Seeds for Life - 1: Manjadi
Whosoever walks through the path of a forest—be it with the wondrous mind of childhood innocence or the expanded mind of old age wisdom—is beckoned by Nature into Her sacred life. A glowing fungi blossoming in decayed wood, weaving together release and rebirth. A silky spider web, its delicate threads upholding the sunshine in dew drops. A shiny red seed who knows no resistance—every passerby´s steps spontaneously cease as they bend towards the plant in a gesture of curiosity and reverence.
In China, the Manjadi seed is named xiang si dou, the “mutual love seed”. In India, where she grows very commonly, she is also called Coral Tree, Red Sandalwood, Red Lucky Seed, Saga Tree and Bead Tree. A species of the Fabaceae family, this leguminous tree is native to South Asia, and now grows in many tropical regions throughout South, Central and North America. But regardless of her worldly travels, Adenanthera pavonina is a symbol of Mother Earth´s love for humanity and Her children’s gratefulness.
The beauty of the Manjadi does not remain contained in its polished scarlet shell. As the mother tree loosens open its spirally pods and exposes the brilliant red descendants, neighbouring birds are drawn to swallow them, even though they lack any pulp for nourishment. Travelling through their wings, the slumbering seeds are gently awakened from their dormancy by the acidic juices of the animal´s stomach. Dispersing new generations throughout barren lands, the flying friends of the forest release the little ones in their droppings, which is known to be a fertilizer of highest quality.
That microcosm contains all the nutrients, associated microorganisms, and medicinal treatment to support the sprouting and healthy growth of a plant. A home is established. Inside are all the elements which have the potential to unfold into a locally sustainable ecology, a small yet indispensable contribution for the environmental equilibrium of our planet Earth. Coral Tree is one of Nature´s pioneer species, colonising and reestablishing native ecosystems.
Microbes, clouds, shrubs, worms—numerous “silent gardeners”—take care of the seedling which gradually manifests its full service to the land. Its fast growth protects the earth and absorbs carbon that purifies the atmosphere, reducing heat and providing coolness. Roots fix air nitrogen into the soil. Its broad canopy drinks pure sun rays and produces fresh green leaves, which nourish insects, wildlife, cows, goats, buffaloes and village people. As they are released, the small leaves easily decompose, feeding various essential microorganisms who create rich humus—a perfect nursery ready to receive and support the next generation of plants. Distant birds hear the young Saga Tree whisper “Time has come,” and bring new seeds of delicate fruit species, who now have a suitable place to dwell.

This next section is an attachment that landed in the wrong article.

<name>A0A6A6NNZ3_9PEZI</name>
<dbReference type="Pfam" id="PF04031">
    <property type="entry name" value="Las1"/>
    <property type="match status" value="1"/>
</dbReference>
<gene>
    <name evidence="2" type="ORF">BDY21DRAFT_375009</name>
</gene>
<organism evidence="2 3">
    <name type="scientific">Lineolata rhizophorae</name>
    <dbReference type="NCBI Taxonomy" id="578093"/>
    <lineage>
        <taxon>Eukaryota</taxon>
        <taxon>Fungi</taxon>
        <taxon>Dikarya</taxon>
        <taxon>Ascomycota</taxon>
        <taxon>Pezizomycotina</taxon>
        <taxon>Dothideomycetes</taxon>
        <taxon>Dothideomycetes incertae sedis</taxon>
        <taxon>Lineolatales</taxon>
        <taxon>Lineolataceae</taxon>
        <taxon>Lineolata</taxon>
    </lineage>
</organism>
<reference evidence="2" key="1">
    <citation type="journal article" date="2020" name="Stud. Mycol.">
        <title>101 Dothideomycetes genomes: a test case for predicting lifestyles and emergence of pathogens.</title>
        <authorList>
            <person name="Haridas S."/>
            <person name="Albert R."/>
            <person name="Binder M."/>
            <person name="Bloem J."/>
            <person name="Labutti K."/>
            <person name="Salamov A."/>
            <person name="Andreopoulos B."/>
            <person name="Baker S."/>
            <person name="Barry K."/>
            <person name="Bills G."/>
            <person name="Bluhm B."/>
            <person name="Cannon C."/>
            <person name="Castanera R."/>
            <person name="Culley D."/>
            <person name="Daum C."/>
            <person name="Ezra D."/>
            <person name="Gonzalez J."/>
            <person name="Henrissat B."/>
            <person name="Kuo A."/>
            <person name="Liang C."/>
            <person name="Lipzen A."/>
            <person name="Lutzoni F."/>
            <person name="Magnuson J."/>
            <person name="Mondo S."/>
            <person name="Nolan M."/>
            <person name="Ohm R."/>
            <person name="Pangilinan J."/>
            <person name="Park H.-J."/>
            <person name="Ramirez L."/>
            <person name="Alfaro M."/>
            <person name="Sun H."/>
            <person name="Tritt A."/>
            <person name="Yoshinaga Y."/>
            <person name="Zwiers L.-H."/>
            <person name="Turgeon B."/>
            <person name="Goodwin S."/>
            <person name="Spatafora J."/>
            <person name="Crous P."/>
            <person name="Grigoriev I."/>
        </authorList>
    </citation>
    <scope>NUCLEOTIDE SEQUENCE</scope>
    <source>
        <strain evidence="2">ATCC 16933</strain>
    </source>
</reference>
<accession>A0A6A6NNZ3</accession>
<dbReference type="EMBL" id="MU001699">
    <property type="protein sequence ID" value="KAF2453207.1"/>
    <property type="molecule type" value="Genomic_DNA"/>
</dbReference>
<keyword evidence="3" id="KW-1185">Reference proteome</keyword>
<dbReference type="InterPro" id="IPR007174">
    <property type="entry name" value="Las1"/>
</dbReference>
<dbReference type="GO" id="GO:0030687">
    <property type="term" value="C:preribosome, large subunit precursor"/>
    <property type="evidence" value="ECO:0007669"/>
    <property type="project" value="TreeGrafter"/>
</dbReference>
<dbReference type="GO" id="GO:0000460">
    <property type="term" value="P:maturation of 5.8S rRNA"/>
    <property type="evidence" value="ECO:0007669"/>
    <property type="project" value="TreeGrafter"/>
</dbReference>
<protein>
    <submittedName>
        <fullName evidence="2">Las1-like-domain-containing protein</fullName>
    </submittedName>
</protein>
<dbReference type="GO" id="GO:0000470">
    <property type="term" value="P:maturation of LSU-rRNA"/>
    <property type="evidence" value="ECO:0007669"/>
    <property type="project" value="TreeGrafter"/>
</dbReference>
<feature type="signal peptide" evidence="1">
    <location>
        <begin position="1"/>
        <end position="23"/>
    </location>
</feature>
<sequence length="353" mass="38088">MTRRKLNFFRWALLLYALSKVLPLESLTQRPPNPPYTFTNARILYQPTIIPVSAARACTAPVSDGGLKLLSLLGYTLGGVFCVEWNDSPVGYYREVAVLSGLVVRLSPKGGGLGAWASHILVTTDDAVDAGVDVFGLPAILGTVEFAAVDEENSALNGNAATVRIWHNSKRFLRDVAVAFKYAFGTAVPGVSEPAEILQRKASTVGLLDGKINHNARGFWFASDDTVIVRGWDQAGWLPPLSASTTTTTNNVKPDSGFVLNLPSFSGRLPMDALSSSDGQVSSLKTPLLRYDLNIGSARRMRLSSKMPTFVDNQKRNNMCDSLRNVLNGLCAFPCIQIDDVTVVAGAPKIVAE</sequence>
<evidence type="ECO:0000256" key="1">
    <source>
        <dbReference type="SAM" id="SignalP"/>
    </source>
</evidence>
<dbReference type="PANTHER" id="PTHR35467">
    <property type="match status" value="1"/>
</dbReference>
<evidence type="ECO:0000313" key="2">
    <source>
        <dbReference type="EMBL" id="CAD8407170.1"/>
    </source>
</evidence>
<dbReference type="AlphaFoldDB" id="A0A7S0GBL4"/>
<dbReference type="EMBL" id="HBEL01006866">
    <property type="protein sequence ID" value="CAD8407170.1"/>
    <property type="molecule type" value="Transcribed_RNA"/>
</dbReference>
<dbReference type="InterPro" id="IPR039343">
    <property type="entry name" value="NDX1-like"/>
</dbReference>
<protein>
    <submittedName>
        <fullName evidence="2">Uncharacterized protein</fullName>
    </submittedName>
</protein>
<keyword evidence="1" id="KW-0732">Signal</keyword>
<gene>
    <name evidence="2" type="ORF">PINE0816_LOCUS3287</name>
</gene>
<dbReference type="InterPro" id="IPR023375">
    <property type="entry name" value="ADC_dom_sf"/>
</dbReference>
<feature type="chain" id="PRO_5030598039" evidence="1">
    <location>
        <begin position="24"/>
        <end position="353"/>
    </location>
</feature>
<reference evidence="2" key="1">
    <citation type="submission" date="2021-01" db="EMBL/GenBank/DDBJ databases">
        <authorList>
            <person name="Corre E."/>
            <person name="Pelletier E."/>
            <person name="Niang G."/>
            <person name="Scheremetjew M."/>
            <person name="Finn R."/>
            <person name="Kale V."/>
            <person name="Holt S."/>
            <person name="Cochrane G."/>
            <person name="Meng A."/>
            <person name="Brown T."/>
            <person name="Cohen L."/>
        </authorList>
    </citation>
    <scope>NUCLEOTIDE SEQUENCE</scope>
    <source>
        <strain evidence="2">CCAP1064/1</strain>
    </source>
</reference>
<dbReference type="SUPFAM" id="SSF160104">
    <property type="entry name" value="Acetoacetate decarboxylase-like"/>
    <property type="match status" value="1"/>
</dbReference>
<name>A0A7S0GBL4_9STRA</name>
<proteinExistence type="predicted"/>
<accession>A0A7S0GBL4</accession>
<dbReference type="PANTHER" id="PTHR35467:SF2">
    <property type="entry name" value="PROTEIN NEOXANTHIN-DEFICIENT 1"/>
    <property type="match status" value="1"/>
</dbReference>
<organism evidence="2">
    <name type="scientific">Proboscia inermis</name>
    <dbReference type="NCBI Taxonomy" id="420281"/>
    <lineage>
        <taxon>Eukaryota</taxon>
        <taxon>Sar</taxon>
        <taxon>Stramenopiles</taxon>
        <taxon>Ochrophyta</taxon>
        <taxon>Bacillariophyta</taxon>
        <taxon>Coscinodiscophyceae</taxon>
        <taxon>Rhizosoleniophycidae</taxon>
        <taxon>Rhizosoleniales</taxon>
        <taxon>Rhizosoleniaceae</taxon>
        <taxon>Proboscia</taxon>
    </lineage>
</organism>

The Red Sandalwood Tree whispers to nearby villages, who come to receive her offers of beads for malas and rosaries, strong reddish wood for boats and houses, bark for soap, and tender greens for morning meals. Wise elders collect bark and leaf for their medicinal preparations which relieve migraine headaches, bacterial infections, rheumatism, dysentery, tonsillitis, exhaustion and leprosy.
In Kerala, faithful devotees gather her precious beads and offer a handful of Manjadi to the Lord of Guruvayur temple. Tradition says that once a peasant grandmother travelled by foot for 44 days with a pouch of Coral Seeds to offer Krishna, all along the arduous way her mind was lost in his divine presence. When she reached the temple, the old woman was trampled by the guards of a local ruler who was bringing an elephant as a present to the Lord. From the Sanctum Santorum a voice was heard: “Where is my Manjadikuru? Where is my devotee who lovingly gathered these precious seeds?” Until these days, their daily presence amongst the offerings of those humble in heart remains a silent prayer of mutual love.
Coral Tree Seed—a secret gift of Nature uniting the hearts of God and humans in joy and gratefulness.